Netflix (NASDAQ:NFLX) has been riding the recessionary gravy train so well that it was really just a matter of time before Wall Street drew the contrarian card and turned bearish.

Janney Montgomery Scott analyst Tony Wible downgraded the DVD rental giant yesterday, from neutral to sell. Wible is lowering the stock's near-term price target from $36 to $33.

There are several things that trouble him with Netflix at this point:

  • Despite rumblings to the contrary, Wible thinks that there is a strong chance that Blockbuster (NYSE:BBI) won't file for bankruptcy. Even if it does file for Chapter 11 reorganization, it may actually be a negative for Netflix.
  • The stock has held up well during the downturn, but that is dangerous if market multiples continue to shrink.
  • The recession has helped Netflix accelerate its subscriber growth, but a deeper recession may kill it if consumers can't even afford to rent flicks.
  • Netflix is still not turning a profit on its online streaming, and it is being challenged to grow its offerings to include major studio releases.

At this point, it's important to point out that Wible initiated coverage of Blockbuster two months ago with a buy rating and a price target of $3.25 a share. He has stuck to his call, even though Blockbuster's stock closed at $0.41 yesterday. I'm mildly upbeat about Blockbuster, too, but there's a reason why I own shares of Netflix instead.

In other words, it may be his Blockbuster bullishness that is keeping him from singling out that Netflix's real enemy if the recession deepens is actually Coinstar's (NASDAQ:CSTR) Redbox kiosks with their buck rentals.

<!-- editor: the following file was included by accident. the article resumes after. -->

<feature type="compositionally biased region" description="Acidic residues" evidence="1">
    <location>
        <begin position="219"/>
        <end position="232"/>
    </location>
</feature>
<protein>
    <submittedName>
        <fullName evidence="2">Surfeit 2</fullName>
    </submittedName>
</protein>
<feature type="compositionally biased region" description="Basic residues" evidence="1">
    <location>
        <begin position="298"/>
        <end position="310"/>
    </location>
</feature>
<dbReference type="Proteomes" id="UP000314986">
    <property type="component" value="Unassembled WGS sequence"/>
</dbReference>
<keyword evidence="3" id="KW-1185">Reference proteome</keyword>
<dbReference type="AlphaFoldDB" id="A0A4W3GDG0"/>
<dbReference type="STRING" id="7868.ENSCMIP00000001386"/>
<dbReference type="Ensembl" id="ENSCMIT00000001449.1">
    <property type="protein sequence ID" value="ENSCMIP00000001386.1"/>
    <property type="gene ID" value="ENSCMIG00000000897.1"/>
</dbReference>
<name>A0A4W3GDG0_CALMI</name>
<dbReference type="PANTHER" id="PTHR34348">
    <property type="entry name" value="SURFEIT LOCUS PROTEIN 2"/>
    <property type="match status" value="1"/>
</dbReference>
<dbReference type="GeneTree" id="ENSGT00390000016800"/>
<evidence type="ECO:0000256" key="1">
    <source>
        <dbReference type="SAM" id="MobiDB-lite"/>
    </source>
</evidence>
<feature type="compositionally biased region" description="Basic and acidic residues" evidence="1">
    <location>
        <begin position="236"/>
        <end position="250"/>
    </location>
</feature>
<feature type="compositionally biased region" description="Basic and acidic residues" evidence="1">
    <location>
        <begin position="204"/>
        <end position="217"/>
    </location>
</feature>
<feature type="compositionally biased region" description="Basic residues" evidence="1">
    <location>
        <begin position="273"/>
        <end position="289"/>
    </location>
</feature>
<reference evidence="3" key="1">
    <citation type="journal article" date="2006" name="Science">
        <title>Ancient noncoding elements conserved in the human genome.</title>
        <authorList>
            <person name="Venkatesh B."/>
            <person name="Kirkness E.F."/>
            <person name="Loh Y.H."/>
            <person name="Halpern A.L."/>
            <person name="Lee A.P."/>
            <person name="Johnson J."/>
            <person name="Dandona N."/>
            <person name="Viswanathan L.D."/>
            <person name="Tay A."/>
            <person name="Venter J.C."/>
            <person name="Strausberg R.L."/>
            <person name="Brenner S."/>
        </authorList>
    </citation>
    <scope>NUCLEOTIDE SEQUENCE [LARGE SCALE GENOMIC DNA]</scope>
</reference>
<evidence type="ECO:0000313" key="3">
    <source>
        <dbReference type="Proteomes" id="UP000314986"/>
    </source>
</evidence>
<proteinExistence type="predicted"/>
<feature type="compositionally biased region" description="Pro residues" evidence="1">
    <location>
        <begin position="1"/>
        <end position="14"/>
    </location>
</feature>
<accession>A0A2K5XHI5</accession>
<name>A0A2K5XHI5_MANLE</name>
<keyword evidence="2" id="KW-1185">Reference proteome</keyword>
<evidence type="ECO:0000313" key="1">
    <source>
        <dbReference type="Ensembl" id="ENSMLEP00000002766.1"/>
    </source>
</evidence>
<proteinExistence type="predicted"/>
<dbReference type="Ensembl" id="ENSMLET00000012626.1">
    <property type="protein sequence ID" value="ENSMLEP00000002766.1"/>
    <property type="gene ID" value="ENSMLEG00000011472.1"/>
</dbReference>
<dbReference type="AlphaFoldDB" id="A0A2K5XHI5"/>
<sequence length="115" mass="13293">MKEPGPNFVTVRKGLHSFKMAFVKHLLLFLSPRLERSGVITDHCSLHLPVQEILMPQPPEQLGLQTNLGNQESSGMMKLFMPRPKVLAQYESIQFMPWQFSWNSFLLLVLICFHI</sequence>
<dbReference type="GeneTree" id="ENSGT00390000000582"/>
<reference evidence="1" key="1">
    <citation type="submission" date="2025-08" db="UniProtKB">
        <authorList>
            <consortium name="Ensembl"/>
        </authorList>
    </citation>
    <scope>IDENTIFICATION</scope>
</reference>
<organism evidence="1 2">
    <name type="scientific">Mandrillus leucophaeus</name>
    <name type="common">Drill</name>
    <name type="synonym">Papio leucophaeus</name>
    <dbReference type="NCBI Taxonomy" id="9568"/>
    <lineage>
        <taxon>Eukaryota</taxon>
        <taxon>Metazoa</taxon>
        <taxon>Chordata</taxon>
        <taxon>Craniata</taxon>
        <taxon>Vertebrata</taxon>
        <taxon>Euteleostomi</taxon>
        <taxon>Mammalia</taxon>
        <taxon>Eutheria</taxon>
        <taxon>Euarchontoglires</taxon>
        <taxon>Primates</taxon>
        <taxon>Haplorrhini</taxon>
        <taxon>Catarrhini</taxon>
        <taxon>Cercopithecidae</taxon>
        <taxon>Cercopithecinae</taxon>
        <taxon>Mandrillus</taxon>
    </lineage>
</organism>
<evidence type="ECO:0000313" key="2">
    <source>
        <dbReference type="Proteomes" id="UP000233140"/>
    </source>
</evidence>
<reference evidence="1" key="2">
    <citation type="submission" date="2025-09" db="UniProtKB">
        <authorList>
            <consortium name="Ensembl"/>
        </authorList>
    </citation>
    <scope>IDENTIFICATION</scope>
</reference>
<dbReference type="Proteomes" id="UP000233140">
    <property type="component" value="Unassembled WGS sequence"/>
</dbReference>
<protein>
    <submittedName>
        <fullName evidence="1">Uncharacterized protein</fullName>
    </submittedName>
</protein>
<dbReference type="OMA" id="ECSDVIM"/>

What about the rest of his bearish scenario? I'm not buying most of it. Netflix has been rallying on its improving fundamentals. The company went from watching over 9.4 million subscribers when the year began to topping 10 million users by early February. Do you think any of the 600,000 net additions made their choice based on Blockbuster's viability as a public company? Of course not.

Wible's second point is completely outlandish in my view. Analysts see Netflix growing its earnings by 48% during the current quarter at a time when many other companies are going the other way. In other words, he has it backwards. Multiples are likely to expand -- not contract -- if Corporate America's overall earnings fall faster than their share prices. Netflix's multiple, on the other hand, will shrink unless its stock laps its growth rate this year.

His point about the recession is valid, but folks are more likely to cut out pricier home entertainment subscriptions like their DirecTV (NYSE:DTV) or Comcast (NASDAQ:CMCSA) monthly plans before killing Netflix. 

And he's right about Netflix not turning a profit on Web streaming, but it's clearly playing a major role in recruiting new members at dirt-cheap acquisition costs.

Netflix isn't a cheap stock. It trades at 24 times this year's projected earnings and 21 times estimates for 2010. However, at a time when growing stocks are hard to come buy, Netflix joins other recession busters like McDonald's (NYSE:MCD) and Green Mountain Coffee Roasters (NASDAQ:GMCR) as stocks earning their market premiums.     

So, keep betting against Netflix. When it comes to DVD rentals, don't you know the house always wins?

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Longtime Fool contributor Rick Munarriz has been a Netflix shareholder -- and subscriber -- since 2002. Rick is also part of the Rule Breakers newsletter research team, seeking out tomorrow's ultimate growth stocks a day early. The Fool has a disclosure policy.